Situated approximately 15 km south of Ilulissat ice fiord, Ilimanaq is the third largest settlement in the Ilulissat area. Ilimanaq means “the place of expectations”. Being one of the oldest in Greenland, the settlement was first established as a mission post around 1741 and since as a whaling station taking its name, Claushavn, after a Dutch whaler operating in Disko Bay in the first half of the 1700s.
Being a tourist attraction in itself by offering access to authentic Greenland culture, Ilimanaq is also the starting point for hiking tours to Qasigiannguit and the southern part of the UNESCO World Heritage Site and for boat trips to the ice fiord.
At a minimum, the present service level and housing supply are to be maintained. Existing fishing and processing facilities are to be enhanced. Likewise, the tourism industry should be developed in cooperation with citizens, e.g. by zoning areas for new tourist huts and by protecting cultural heritage in the settlement through the listing of buildings and designation of a new heritage area. Housing standards, community facilities and waste management are to be upgraded to prevent outward migration and to shine up the area. In addition, land is to be zoned for recreational facilities, such as a soccer field at the school and use of the lake for leisure purposes.
Population in Ilimanaq has almost halved since 1980 where 99 persons lived in the settlement. In 2017, 54 persons lived in the settlement. There were 84 inhabitants in Ilimanaq in 2010, which in 2013 had dropped to just 57. By promoting tourism, there is an expectation that the population will stagnate or even increase. Against this background, replacement buildings are the main requirement of the present planning period, including senior housing and single-family houses.
All houses in Ilimanaq are detached, 1½-storey single-family houses. Many houses are in need of repair and refurbishment, and some have been abandoned.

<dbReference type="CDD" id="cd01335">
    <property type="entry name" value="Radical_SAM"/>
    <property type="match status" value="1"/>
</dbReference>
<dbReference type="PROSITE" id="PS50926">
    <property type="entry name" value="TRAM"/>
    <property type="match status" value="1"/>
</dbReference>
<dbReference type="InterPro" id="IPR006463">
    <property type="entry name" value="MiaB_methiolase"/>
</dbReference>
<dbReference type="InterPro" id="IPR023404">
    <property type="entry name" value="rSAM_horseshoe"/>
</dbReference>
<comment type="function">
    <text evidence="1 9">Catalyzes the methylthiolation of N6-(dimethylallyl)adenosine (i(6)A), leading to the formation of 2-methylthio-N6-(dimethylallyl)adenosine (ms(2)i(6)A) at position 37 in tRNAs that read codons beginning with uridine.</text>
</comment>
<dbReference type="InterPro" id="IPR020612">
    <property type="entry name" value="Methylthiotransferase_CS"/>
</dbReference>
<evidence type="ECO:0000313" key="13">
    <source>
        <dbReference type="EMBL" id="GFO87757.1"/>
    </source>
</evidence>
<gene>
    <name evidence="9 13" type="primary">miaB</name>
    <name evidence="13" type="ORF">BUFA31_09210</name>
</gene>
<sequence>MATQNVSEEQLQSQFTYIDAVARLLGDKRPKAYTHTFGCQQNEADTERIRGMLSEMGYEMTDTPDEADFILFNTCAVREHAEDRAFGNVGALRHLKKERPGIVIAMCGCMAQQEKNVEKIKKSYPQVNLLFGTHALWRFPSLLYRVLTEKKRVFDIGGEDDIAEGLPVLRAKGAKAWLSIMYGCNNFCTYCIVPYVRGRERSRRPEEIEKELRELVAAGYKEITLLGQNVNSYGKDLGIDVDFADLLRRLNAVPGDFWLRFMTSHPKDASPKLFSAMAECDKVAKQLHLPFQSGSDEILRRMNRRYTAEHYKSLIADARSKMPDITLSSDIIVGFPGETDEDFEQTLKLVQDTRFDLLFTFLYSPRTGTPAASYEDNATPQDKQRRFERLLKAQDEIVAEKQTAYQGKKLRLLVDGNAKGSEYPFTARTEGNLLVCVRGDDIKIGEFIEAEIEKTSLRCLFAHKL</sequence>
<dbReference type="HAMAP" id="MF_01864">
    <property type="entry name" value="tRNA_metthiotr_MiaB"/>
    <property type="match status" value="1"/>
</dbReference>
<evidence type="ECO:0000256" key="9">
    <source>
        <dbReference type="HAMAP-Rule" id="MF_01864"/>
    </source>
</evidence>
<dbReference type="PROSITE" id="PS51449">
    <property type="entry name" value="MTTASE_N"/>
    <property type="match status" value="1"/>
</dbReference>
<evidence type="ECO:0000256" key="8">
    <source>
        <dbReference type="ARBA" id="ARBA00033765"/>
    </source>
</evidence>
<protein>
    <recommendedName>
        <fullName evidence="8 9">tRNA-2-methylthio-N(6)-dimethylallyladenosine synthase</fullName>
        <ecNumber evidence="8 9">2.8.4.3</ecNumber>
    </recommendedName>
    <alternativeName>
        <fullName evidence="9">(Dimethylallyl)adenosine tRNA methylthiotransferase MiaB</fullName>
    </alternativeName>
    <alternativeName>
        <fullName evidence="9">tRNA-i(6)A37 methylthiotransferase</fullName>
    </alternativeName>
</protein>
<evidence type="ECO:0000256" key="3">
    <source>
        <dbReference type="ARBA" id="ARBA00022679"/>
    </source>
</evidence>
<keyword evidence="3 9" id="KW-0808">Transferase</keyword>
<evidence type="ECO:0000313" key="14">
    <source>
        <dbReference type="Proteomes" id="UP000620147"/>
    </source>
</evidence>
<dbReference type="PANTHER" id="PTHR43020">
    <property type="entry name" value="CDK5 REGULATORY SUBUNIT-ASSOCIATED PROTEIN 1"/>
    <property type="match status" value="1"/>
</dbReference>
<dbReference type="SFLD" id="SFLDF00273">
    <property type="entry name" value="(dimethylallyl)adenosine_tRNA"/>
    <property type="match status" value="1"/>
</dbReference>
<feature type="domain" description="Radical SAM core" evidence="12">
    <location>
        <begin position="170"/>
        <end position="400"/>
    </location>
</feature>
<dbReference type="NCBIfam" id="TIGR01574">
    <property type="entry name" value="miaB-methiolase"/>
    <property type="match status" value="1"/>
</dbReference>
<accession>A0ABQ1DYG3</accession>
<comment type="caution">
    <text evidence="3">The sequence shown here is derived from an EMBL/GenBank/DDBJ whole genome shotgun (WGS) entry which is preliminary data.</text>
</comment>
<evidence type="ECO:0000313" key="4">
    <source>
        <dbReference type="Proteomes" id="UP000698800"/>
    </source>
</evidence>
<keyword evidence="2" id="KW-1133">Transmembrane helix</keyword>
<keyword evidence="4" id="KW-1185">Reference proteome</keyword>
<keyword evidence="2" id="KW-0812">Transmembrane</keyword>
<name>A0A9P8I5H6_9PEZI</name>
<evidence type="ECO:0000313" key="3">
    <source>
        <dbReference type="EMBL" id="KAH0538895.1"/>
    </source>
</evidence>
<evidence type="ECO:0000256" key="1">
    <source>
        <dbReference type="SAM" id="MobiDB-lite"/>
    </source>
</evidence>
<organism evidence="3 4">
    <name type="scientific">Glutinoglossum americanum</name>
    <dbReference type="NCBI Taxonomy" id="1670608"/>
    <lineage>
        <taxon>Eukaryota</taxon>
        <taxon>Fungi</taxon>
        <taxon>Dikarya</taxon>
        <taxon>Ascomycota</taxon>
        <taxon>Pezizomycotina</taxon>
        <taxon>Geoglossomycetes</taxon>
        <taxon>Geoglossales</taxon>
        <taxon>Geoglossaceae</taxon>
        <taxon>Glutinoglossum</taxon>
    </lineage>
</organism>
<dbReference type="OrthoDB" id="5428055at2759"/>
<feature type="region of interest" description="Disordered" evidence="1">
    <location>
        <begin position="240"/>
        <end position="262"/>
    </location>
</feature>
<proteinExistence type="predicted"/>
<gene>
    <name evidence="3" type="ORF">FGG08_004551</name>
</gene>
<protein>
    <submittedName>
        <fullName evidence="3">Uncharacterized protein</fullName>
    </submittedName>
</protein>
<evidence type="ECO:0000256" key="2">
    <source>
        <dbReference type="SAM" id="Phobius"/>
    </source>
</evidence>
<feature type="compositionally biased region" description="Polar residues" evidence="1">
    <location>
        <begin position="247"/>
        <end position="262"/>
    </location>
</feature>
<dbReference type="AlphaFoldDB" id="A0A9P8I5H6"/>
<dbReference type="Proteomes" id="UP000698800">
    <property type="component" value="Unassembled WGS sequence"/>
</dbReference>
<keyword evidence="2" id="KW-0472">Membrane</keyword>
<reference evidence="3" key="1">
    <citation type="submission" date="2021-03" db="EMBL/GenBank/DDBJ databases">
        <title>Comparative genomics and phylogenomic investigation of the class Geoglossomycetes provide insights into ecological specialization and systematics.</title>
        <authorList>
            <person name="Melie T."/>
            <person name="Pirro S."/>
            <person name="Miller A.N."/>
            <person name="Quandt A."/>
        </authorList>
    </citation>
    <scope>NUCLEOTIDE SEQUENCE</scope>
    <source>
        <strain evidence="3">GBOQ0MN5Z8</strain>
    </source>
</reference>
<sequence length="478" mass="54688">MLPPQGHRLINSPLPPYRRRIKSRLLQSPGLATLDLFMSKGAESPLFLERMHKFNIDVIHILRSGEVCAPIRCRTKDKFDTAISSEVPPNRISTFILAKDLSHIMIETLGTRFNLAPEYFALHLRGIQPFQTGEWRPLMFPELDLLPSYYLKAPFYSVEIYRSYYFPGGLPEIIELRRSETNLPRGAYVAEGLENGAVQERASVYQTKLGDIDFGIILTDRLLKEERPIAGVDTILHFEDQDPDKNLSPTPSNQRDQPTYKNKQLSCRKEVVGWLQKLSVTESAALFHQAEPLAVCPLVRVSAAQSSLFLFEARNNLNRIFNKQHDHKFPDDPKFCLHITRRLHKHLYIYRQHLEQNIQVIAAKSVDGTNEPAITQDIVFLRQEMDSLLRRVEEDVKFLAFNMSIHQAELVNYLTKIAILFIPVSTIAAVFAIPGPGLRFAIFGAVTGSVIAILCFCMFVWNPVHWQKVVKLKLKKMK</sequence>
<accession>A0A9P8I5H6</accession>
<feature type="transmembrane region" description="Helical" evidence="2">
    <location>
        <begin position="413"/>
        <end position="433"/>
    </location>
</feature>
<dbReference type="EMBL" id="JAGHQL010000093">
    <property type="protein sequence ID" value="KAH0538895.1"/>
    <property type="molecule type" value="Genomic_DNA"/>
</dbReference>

In the town plan, the remaining capacity in Ilimanaq is estimated to approximately 15 homes.
The principal trades in the settlement are fishing, sealing and whaling. Catches are landed in the port to the south, but the majority of catches are landed in Ilulissat. As such, the port has no processing facilities. For some time, the fishing industry has called attention to the difficult conditions for ships calling at the port and an extension of the port facilities is now in the pipeline. In Ilimanaq, Naalakkersuisut has issued two port authorities. One is off the harbour to the south, while the other and much larger form a barely 400 m long v-form between the island and the lake's outlet to the sea.
Apart from fishing, sealing and whaling, tourism is an important source of revenue, which includes rental of huts, accommodation, dining in private homes, boat trips and providing supplies to hikers. From the settlement, hiking trails lead to Kangia and Qasigiannguit. As tourism is high on the agenda, land has been zoned for number of new hut areas.
Finally, there are a number of jobs in skilled trade, service industry, the shop, school and the various facilities and offices of the settlements. Overall, the employment rate has declined in the settlements of Ilulissat since 2010.
The four settlements in the Ilulissat district had a total unemployment rate of 6.7% in 2015, which is lower than for Ilulissat (7.7%). Both Ilulissat and Uummannaq municipalities have a total unemployment rate of 6.7%, which is Avannaata Kommunia's lowest, and thus also slightly lower than the municipal average (9.1%). The unemployment rate in the settlements of the Ilulissat district is also somewhat lower than the national average (9.1%).
In the town plan, the remaining capacity for industry and port facilities in Ilimanaq is estimated to approximately 3,000 m².
The settlement is served by a helistop without waiting facilities, located northeast of the town. The sledge track is also found here.
Road infrastructure consists of a north-south road running from the port in the south to the helistop, church and dump to the north. From the road, side roads give access to the school, the eastern residential area and the central part of the town. Most roads are actually paths, only sporadically paved. As part of the promotion of the tourism industry, the existing system of roads is to be upgraded and extended.
Power is provided by a diesel-powered plant whereas water comes from surface water, which is led to the settlement through pipes and stored in bottling houses. There is a water protection zone around the lake. Nukissiorfiit is responsible for the water supply. Modern water supply facilities are on the wish list of citizens. Homes in the settlements are heated by independent oil-fired burners. There are no sewerage facilities, and waste is deposited in the dump north of the settlement (on the outermost part of the foreland) together with night soil. When the new tourist huts are built, it would be advisable to move the dump to another location, which can also accommodate facilities for waste separation at source in the long term.
TELE Greenland A/S handles telecommunications.
The settlement has its own school (Lars Hansenip Atuarfia) attended by approximately ten pupils, a nurse station, a service house with a public laundry, workshops and sports facilities and an all-purpose shop (KNI shop). The settlement has no institutions or retirement homes. Family day care is the only childcare option.